Elle finds more friends, Naomi (Bel Priestley) and Felix (Ash Self), who are trans while applying for a prestigious art school, increasing the scope for representation of more diverse queer stories. We also get a very brief disability representation with one of Elle’s new friends, Felix, this season.

Even Tara (Corinna Brown) and Darcy (Kizzy Edgell) are super cute together this season. In case you haven’t noticed, being cute is a prerequisite to be on this show unless you are Ben or Harry. We peel a few layers off Darcy’s hyper-happy persona this time around. As far as platitudes go, the cheeriest ones, indeed, often hide the darkest secrets. But it helps that Darcy has a partner she can rely on and a group of friends who have a sense of maturity and clarity about life that some of us 30-somethings are still seeking in therapy chambers across the world.

Heartstopper takes another step forward by helping Isaac (Tobie Donovan), our cutest but quietest cherub of the lot, finally have his say. For a guy who has made books his whole personality and prefers to be more of a wallflower, Isaac sure knows how to drop the truth bombs. The most reticent generally know exactly how many words to use to get their point across so they can return to being their introverted selves as soon as possible. 

When Isaac realises that he might be an aromantic asexual, he becomes more of a direct stand-in for Heartstopper author Oseman, who opened up about her ace and aro identities while promoting Loveless, the YA novel based on her own experiences at uni.

However, one of the most wonderful things about Heartstopper is that we even have queer grown-ups in the form of Mr Ajayi (Fisayo Akinade), Coach Singh (Chetna Pandya), and Mr Farouk (Nima Taleghani) who joins this season. Being surrounded by queer adults who are thriving in love, life and otherwise can be one of the most inspiring and empowering things for young queer and trans folks to witness. And thrive, they do! Along with the lovestruck teens, Mr Ajayi and Mr Farouk also find their meet-cutes in Paris, the city of love and lights.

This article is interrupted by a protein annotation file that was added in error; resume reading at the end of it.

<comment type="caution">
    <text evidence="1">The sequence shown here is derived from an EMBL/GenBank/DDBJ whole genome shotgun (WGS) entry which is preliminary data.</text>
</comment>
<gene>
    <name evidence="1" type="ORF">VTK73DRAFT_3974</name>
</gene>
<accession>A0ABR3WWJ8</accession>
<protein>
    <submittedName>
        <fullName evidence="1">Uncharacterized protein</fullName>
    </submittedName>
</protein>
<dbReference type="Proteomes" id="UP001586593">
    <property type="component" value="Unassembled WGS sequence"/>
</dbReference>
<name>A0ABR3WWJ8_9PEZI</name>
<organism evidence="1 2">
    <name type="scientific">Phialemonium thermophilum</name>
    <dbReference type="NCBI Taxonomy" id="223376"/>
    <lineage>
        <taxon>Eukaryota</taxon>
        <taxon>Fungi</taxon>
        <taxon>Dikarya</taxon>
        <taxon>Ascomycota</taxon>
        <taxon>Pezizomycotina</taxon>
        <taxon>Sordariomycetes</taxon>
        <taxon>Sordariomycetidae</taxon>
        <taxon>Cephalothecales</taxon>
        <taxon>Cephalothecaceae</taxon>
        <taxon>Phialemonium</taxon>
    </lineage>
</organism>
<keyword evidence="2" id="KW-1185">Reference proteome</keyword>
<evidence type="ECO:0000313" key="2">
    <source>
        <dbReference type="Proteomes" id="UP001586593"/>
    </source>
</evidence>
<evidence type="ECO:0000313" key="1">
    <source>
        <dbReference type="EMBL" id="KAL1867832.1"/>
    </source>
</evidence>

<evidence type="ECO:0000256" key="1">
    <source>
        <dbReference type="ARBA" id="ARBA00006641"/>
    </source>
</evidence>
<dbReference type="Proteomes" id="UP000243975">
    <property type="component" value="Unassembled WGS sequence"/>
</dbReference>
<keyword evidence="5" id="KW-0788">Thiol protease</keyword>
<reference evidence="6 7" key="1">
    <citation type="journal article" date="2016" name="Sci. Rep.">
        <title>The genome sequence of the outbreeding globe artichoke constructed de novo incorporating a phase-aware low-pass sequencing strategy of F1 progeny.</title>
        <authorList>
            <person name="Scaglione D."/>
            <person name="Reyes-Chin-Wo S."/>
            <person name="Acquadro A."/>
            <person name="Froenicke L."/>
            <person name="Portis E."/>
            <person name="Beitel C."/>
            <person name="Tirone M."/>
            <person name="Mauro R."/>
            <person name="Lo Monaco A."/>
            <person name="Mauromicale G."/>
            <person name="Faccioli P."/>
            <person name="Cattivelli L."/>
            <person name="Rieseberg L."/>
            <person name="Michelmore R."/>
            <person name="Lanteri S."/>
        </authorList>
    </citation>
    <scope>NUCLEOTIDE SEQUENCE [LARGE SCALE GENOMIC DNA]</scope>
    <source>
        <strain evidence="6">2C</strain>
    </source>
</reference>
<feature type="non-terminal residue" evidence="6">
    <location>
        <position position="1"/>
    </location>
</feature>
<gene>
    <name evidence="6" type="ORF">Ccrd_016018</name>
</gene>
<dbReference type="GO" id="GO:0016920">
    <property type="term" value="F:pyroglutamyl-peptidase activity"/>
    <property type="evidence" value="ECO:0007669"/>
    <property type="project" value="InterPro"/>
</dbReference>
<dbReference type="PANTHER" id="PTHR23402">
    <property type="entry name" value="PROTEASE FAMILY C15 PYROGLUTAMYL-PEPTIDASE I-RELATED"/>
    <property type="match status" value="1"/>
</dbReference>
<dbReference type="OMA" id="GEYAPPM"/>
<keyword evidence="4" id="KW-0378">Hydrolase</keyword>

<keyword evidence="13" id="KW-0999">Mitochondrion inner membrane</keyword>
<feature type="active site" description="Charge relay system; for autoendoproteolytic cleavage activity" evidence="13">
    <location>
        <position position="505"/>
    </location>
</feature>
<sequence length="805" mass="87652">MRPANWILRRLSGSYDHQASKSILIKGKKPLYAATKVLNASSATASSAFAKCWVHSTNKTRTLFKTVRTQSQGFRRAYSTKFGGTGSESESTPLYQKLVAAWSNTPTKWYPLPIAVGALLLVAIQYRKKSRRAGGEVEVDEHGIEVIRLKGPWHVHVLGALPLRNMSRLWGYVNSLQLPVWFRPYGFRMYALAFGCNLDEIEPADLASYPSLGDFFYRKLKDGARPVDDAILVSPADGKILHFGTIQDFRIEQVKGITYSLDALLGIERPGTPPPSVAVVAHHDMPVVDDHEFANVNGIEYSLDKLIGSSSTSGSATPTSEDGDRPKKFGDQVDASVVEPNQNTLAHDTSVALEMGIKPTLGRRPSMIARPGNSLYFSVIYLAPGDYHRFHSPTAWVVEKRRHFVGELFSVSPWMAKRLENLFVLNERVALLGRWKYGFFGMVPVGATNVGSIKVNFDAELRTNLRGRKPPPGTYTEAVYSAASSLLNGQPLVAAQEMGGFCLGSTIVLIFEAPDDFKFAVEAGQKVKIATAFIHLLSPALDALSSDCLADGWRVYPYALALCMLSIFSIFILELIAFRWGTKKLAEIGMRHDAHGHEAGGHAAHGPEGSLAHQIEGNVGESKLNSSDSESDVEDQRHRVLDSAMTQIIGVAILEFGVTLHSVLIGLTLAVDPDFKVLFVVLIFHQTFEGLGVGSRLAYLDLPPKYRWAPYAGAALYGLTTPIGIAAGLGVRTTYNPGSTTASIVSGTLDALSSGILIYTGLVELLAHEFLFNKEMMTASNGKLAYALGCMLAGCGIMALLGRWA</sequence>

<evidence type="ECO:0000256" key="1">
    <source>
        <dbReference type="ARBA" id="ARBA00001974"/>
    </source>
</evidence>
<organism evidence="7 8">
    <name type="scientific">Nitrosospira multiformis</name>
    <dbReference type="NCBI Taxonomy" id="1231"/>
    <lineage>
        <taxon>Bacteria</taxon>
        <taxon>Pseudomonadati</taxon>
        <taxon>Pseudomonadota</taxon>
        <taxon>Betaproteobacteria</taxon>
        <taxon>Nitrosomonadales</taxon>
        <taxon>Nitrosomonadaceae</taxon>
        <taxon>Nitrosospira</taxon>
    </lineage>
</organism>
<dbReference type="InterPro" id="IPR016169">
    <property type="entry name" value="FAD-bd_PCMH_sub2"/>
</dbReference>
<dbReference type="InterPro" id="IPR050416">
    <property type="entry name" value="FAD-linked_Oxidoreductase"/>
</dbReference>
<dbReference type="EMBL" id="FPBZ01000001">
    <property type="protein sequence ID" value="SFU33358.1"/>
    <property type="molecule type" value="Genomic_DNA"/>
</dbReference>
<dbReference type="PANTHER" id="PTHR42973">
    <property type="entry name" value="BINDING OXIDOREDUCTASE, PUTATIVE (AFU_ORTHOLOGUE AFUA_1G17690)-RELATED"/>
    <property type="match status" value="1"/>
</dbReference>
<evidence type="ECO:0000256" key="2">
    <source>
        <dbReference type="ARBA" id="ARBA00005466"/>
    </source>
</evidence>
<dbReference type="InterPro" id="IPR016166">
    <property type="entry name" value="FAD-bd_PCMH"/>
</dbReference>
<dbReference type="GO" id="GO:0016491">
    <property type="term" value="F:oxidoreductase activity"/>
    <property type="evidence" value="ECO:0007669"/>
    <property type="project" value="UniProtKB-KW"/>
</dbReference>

The adults in Heartstopper continue to be more peripheral characters, but we see more of them this season. The story captured the afterglow of first love in season one with a snappy soundtrack, aesthetic cinematography, and animation that add a spark of magic right off the pages of the graphic novel it is based on. The way the effervescence of first love and youth can make you feel so cocooned from the world at large unravels ever so slightly this season. But despite dealing with heavy topics like homophobia, parental negligence, eating disorders and the horrors of waking up with unintentional hickeys on school trips, Heartstopper continues to be a show that can pull you out of a bad mood even when you are feeling like a veritable grouch.

While I go off to dream about Stephen Fry showing up in person (he already voices Truham’s principal, Headmaster Barnes, on the show) in season three, you can catch Heartstopper season two on Netflix from August 3rd onwards.